Thursday, January 28 (Lawrence Sanders Writer in Residence 2016)
Majestic Palm Room (Student Union) 7 pm
Tom Sleigh's many books include Station Zed; Army Cats, winner of the John Updike Award from the American Academy of Arts and Letters (AAAL); and Space Walk, winner of the $100,000 Kingsley Tufts Award. Far Side of the Earth won an Academy Award from the AAAL, The Dreamhouse was a finalist for the LA Times Book Award, and The Chain was a finalist for the Lenore Marshall Prize. His work appears in The New Yorker, Poetry, as well as The Best of the Best American Poetry, The Best American Travel Writing, and The Pushcart Anthology. He's received the PSA's Shelley Prize, and awards from the American Academy in Berlin, Civitella Ranieri, the Lila Wallace Fund, the Guggenheim, two NEAs, among others. He teaches at Hunter College and works as a journalist in the Middle East and Africa.
Friday, February 5
Schmidt Center Gallery, 7 pm
Jay Critchley's visual, conceptual and performance work and environmental activism have traversed the globe, showing and/or performing in Argentina, Japan, England, Holland, Germany, Colombia and the United States. A longtime Provincetown, Cape Cod resident, he utilizes the town, landscape, harbor, beaches and dunes as his medium. He produced, wrote and directed several movies and documentaries, including: Toilet Treatments, HBO Audience Award at the Provincetown International Film Festival. His Beige Motel project involved encrusting a 1955 iconic, roadside motel in sand - "an A-frame with wings" before it was demolished. Significant awards include a special citation from the Boston Society of Architects for his visionary, environmental proposal, Martucket Eyeland Resort & Theme Park and an award from the Cooper-Hewitt National Design Museum / Smithsonian Museum in NYC for his ecological response to Boston's Big Dig - mega highway / tunnel project: Big Twig.
Thursday, February 18
Reginald Dwayne Betts
Majestic Palm Room (Student Union), 7 pm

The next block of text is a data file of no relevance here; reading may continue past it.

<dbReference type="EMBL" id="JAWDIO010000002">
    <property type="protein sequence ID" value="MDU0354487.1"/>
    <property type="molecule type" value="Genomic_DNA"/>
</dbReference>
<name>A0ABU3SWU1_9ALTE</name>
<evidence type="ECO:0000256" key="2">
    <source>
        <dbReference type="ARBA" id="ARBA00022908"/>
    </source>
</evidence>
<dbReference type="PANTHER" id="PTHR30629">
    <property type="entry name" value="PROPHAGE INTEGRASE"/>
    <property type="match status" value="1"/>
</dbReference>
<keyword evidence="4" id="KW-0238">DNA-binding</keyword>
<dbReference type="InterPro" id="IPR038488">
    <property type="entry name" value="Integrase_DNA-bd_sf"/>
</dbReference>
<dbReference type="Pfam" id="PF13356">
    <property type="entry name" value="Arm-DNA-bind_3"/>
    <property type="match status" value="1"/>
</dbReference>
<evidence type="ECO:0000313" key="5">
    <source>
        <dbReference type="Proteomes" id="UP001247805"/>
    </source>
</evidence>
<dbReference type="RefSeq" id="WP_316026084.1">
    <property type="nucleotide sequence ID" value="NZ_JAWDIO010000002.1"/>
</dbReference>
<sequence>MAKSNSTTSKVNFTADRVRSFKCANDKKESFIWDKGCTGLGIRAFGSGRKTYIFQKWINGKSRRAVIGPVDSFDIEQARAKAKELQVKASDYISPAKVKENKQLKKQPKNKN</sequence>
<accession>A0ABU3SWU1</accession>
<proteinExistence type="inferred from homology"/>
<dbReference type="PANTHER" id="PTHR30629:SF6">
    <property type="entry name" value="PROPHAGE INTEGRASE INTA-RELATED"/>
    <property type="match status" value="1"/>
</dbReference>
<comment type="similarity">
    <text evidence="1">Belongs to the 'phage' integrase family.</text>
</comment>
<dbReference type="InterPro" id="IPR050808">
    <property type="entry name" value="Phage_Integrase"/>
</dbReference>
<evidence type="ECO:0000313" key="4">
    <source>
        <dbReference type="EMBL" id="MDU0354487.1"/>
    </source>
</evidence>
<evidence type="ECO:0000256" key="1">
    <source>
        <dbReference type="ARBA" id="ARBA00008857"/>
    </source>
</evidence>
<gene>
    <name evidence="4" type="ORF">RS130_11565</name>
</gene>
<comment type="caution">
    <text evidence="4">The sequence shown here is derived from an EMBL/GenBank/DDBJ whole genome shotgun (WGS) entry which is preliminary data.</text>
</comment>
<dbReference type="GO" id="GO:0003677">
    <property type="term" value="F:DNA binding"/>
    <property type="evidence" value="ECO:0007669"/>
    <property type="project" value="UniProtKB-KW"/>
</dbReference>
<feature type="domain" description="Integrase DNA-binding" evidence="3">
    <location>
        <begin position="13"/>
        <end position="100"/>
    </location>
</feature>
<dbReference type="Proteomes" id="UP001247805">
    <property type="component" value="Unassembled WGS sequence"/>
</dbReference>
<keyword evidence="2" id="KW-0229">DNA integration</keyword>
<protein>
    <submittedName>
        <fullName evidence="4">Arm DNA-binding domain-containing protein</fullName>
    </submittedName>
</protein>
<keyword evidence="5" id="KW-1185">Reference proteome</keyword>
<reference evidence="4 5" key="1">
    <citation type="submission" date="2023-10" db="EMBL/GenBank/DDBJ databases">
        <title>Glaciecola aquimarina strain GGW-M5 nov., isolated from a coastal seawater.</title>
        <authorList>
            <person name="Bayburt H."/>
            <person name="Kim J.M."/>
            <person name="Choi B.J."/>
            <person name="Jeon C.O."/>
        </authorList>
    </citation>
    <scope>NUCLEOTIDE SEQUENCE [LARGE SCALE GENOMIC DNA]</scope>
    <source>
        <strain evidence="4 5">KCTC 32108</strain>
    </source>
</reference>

Reginald Dwayne Betts is a husband and father of two young sons. In 2012, President Barack Obama appointed Betts to the Coordinating Council on Juvenile Justice and Delinquency Prevention. An award-winning writer and poet, Betts’ memoir, A Question of Freedom: A Memoir of Learning, Survival, and Coming of Age in Prison, was the recipient of the 2010 NAACP Image Award for non-fiction. In 2010 he was awarded a Soros Justice Fellowship to complete The Circumference of a Prison, a work of nonfiction exploring the criminal justice system. Betts is also the author of two collections of poetry, Shahid Reads His Own Palm and Bastards of the Reagan Era. In addition to his writing, Betts is National Spokesperson for the Campaign for Youth Justice, a not for profit organization dedicating to ending the practice of sending juveniles to prison with adults. He received a B.A. from the University of Maryland and was recently a Radcliffe Fellow to Harvard University’s Radcliffe Institute of Advanced Studies.
Thursday, March 3
Ritter Art Gallery, 7 pm
David Keplinger is the author of four books,most recently The Most Natural Thing (New Issues, 2013) as well as three books in translation from the German and the Danish. He is the recipient of the 2014 Cavafy Prize, the 1999 T.S. Eliot Award, grants from the DC Council on the Arts and the Danish Arts Council, a fellowship from the National Endowment for the Arts, the 2006 Colorado Book Award, and other honors. His poetry has appeared in Poetry, Ploughshares, The Iowa Review, and other magazines. Keplinger teaches at American University in Washington, D.C.